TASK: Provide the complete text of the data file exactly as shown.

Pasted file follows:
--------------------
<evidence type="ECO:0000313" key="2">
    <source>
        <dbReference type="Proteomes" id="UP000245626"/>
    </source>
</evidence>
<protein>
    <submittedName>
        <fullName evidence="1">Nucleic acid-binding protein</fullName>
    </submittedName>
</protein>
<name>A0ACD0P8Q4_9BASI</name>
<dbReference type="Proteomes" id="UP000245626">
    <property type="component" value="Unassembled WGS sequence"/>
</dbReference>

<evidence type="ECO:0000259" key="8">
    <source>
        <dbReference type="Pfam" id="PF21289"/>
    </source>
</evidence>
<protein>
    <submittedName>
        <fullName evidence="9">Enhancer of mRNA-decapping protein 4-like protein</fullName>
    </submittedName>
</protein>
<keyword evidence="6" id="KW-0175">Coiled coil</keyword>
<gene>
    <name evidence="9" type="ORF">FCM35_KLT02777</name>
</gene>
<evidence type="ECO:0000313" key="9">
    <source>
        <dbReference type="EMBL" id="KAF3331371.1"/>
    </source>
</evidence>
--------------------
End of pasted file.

<evidence type="ECO:0000313" key="2">
    <source>
        <dbReference type="Proteomes" id="UP000245626"/>
    </source>
</evidence>
<protein>
    <submittedName>
        <fullName evidence="1">Nucleic acid-binding protein</fullName>
    </submittedName>
</protein>
<name>A0ACD0P8Q4_9BASI</name>
<dbReference type="Proteomes" id="UP000245626">
    <property type="component" value="Unassembled WGS sequence"/>
</dbReference>

<evidence type="ECO:0000259" key="8">
    <source>
        <dbReference type="Pfam" id="PF21289"/>
    </source>
</evidence>
<protein>
    <submittedName>
        <fullName evidence="9">Enhancer of mRNA-decapping protein 4-like protein</fullName>
    </submittedName>
</protein>
<keyword evidence="6" id="KW-0175">Coiled coil</keyword>
<gene>
    <name evidence="9" type="ORF">FCM35_KLT02777</name>
</gene>
<evidence type="ECO:0000313" key="9">
    <source>
        <dbReference type="EMBL" id="KAF3331371.1"/>
    </source>
</evidence>